The Punjab and Haryana high court has stayed the appointment process for filling 602 posts of staff nurses in Punjab advertised in July last year and also reserved its judgment on the selection of 7,041 primary schools' teachers in Punjab, which was stayed by the HC last year.
The three judges' bench comprising justice Hemant Gupta, Ajay Tewari and Rajiv Narain Raina stayed the appointment of staff nurses till the outcome of its judgment, which was reserved on Thursday after concluding of the arguments in a bunch of cases.
The written test for the appointment of nurses was conducted on November 13 last year and the court was informed that the government was in the process of issuing appointment letters to the selected candidates.
The petitioners had challenged granting of five extra marks to the students from a rural background for appointment to the posts of nurses and schoolteachers.
On June 11, 2011, the high court had stayed the selection of 7,041 teachers in primary schools of rural areas in Punjab among junior basic teachers (JBT) training and elementary teachers training (ETT) candidates on the basis of an advertisement issued on April 26 last year.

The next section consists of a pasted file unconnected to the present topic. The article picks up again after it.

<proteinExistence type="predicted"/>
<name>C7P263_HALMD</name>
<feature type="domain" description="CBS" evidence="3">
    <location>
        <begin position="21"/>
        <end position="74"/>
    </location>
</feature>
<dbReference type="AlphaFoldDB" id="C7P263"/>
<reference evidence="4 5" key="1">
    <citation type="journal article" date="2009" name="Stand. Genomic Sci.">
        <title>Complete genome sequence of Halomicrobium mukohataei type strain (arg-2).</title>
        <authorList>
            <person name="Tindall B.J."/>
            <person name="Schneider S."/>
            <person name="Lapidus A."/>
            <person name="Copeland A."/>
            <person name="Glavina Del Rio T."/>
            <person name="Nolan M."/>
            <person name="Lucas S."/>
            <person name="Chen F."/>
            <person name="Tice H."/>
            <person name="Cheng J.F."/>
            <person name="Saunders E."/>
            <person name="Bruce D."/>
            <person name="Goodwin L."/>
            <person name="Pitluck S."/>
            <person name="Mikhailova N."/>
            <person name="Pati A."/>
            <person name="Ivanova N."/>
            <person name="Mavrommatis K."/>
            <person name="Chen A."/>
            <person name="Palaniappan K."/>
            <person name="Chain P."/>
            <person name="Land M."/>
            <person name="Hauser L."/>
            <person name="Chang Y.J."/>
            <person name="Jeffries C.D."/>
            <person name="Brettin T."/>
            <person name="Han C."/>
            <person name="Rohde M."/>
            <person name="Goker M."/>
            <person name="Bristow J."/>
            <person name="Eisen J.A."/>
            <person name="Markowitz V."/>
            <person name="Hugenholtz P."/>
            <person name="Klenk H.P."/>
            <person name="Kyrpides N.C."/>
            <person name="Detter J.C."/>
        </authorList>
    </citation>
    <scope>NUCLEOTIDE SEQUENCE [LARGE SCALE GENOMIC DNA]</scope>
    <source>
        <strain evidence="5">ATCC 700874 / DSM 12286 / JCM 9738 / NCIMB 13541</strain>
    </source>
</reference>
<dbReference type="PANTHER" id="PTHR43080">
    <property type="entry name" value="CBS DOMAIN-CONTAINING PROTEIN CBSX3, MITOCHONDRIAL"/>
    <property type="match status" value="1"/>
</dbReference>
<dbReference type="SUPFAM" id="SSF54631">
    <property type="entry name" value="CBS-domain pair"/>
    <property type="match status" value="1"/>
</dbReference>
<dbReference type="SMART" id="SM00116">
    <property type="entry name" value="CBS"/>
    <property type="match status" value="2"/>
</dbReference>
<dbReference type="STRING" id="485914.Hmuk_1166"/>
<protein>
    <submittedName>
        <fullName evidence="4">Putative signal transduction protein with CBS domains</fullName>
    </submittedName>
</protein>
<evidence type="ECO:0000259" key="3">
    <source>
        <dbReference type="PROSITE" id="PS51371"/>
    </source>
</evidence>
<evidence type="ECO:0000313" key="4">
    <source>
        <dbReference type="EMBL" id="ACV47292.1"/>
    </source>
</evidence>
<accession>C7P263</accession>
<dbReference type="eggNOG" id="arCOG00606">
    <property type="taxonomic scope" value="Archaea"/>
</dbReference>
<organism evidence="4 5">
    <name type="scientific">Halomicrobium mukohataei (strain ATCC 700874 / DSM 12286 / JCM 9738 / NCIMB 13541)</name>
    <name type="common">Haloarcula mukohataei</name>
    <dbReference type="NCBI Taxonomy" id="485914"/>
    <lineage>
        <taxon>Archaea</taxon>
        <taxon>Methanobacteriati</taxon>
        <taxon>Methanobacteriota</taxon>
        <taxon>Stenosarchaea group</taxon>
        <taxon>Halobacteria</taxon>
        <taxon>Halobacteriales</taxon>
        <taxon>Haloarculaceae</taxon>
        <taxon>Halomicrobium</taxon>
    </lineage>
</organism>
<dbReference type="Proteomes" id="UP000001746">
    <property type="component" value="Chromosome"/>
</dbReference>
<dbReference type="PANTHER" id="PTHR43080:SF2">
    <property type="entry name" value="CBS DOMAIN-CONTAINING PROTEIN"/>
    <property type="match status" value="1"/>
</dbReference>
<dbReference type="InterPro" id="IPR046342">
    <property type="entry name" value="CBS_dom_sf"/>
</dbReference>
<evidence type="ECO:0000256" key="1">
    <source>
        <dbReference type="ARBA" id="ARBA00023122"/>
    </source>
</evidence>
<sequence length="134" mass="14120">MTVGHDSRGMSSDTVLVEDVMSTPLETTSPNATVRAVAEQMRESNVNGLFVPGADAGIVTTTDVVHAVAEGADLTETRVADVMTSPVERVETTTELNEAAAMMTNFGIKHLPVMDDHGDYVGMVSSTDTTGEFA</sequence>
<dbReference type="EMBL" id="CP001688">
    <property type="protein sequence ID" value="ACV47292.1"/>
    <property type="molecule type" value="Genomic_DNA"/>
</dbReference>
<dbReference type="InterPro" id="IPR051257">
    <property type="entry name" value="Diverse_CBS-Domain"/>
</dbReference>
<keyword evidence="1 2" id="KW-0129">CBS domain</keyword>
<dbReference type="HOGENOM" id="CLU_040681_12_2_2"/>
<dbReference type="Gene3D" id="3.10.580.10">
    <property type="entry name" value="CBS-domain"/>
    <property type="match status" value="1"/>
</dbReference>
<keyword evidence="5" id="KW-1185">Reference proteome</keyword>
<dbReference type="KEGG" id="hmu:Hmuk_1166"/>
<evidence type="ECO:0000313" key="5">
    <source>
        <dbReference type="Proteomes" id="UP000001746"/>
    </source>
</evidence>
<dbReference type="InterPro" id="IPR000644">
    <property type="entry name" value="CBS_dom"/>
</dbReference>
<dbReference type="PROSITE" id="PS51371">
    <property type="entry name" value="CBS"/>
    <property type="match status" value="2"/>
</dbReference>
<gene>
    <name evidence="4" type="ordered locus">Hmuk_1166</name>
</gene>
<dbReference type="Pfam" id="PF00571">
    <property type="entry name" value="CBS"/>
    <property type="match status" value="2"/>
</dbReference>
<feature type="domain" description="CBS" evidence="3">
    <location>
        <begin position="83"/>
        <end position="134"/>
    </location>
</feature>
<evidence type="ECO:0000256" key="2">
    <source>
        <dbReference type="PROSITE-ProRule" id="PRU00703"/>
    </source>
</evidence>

In one of such petitions, Sarabjit Kaur of Hoshiarpur district had challenged the selection process for the appointment of staff nurses on the ground that granting five extra marks to candidates with a rural background was unreasonable.
As per the prescribed criteria, 80 marks were kept for the written test, five marks for candidates from a rural background, five marks for higher qualification (BSc/MSc) and 10 marks for experience of government and National Rural Health Mission (NRHM) job. The court was informed that the Supreme Court had repeatedly ruled in a number of cases that it was not permissible to make reservation in favour of rural candidates who had passed matriculation from a rural area.
The court was told that a person who had passed senior secondary examination or its equivalent as well as diploma in general nursing and midwifery could not be said to be at a disadvantageous position since these courses were available in cities and he/she had come to a common platform with urban candidates after doing their diploma.